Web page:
Internet-based sportsbooks have become very sophisticated when it comes to breaking down a Tennis match into individual parts to offer a good bet variety. The first time you visit a bookmaker you may see dozens of markets open for just one game and hundreds for a whole tournament!
Match Winners or Moneylines
This wager involves you choosing who will win an individual match. If we have Novak Djokovic playing Rafael Nadal, for example, you’ll be asked to pick who will walk off the court a winner.
These stakes are often termed Moneylines, a name that comes to us from America, but which is being used by more and more bookmakers globally nowadays. Your sportsbook will display both players, along with odds for each, and you’ll select who you think will win.
Spread Bets or Handicaps
These work much like moneylines in that you are trying to guess who will win the match, but the difference lies in that, instead of the payout odds being adjusted to account for skill-disparities between the players, the bookmaker will implement a handicap. This means that the odds for both will be left at roughly even money.
The handicap will specify that the favoured player must win by X number of games or points. If they don’t, the bet will lose. And the underdog can actually lose the game by a certain number of points and still be considered the winner!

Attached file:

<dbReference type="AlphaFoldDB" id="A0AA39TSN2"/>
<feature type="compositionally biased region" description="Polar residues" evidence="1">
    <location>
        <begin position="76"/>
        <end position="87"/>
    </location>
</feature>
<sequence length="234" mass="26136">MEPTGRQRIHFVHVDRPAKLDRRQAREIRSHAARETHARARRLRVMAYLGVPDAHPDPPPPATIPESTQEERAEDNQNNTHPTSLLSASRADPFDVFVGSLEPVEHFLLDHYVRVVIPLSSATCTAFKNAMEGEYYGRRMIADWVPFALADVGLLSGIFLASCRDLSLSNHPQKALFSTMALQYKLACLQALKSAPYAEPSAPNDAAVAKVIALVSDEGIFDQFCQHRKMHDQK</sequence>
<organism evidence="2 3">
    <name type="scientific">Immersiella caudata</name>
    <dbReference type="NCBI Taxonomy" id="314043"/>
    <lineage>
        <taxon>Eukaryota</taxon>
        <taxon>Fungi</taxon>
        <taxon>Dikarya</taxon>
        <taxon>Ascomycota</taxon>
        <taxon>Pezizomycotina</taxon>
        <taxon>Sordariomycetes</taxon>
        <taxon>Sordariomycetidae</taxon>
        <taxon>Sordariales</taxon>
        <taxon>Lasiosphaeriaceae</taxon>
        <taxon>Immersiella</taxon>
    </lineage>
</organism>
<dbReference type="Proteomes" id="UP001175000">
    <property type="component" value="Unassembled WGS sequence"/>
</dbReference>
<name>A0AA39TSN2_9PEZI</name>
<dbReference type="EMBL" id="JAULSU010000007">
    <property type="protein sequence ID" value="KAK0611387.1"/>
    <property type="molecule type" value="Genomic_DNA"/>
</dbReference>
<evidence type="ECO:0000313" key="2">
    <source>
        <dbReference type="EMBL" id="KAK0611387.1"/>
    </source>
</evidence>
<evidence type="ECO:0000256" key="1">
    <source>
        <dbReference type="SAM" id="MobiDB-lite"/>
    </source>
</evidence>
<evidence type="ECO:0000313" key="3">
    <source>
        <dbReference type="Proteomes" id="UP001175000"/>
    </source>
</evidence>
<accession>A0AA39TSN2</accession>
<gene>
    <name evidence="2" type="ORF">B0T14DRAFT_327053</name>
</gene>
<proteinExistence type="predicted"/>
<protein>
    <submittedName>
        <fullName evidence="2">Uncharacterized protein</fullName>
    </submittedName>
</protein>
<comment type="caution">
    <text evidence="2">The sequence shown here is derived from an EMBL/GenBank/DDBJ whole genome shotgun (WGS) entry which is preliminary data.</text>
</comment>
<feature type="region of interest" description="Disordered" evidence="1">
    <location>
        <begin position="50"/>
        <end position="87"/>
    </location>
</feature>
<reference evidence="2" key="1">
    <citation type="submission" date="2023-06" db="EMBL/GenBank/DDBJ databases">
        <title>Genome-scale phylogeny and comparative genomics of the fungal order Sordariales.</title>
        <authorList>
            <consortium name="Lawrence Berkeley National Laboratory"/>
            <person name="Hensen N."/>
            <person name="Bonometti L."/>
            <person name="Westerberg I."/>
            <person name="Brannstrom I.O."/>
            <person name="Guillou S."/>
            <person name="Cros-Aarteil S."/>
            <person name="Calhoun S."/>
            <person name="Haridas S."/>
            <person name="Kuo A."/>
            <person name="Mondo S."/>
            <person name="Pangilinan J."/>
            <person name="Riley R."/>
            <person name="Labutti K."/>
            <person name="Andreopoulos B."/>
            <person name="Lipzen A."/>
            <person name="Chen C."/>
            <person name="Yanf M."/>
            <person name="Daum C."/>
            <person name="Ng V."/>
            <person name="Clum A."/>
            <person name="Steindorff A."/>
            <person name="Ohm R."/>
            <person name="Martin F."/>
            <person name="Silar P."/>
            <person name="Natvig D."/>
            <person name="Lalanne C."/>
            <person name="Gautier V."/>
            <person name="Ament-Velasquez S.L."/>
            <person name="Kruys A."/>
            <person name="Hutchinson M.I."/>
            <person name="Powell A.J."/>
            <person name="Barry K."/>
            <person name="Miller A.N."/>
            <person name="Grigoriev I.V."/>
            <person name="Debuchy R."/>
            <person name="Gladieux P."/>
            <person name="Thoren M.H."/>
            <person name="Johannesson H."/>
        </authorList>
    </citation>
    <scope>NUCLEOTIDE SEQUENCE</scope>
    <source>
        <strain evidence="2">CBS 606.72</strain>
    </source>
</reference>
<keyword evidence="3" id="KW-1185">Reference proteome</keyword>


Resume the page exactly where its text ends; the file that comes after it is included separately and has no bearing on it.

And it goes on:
Set Totals and Game Totals
These stakes don’t ask you to predict a winner, but rather the length of the game or set of games.
Most of these are published as 2-Way Totals, listing one and asking you to guess whether the match will involve more or fewer than the Total Sets or Games. They’re also sometimes referred to as Over Under bets because of this.
3-Way Totals will let you predict a number inside a range of Total Sets or Games.
Outrights or Futures
These are simple wagers that ask you to guess which player will emerge the winner in an upcoming Tennis tournament. They are very easy to understand but pose a significant challenge when it comes to winning because you will only collect if your player ends up as No. 1. The advantage is massive, however, as these stakes offer some of the highest returns possible, for obvious reasons.
These are similar to Outright bets but consist of two-wagers-in-one rather than just a single stake. The game stake levels are just as AFL grand final bets has to offer. Half of an Each Way bet functions as a normal outright which will pay out at the odds given. The other half of the wager pays out for additional places, such as first, second, and third, but at smaller odds.
Certain bookmakers will have these stakes in the same place on their sites as their Outrights are. You can place them by choosing a player the same way you would with an Outright and then ticking the additional option to make it an Each-Way bet in the next step.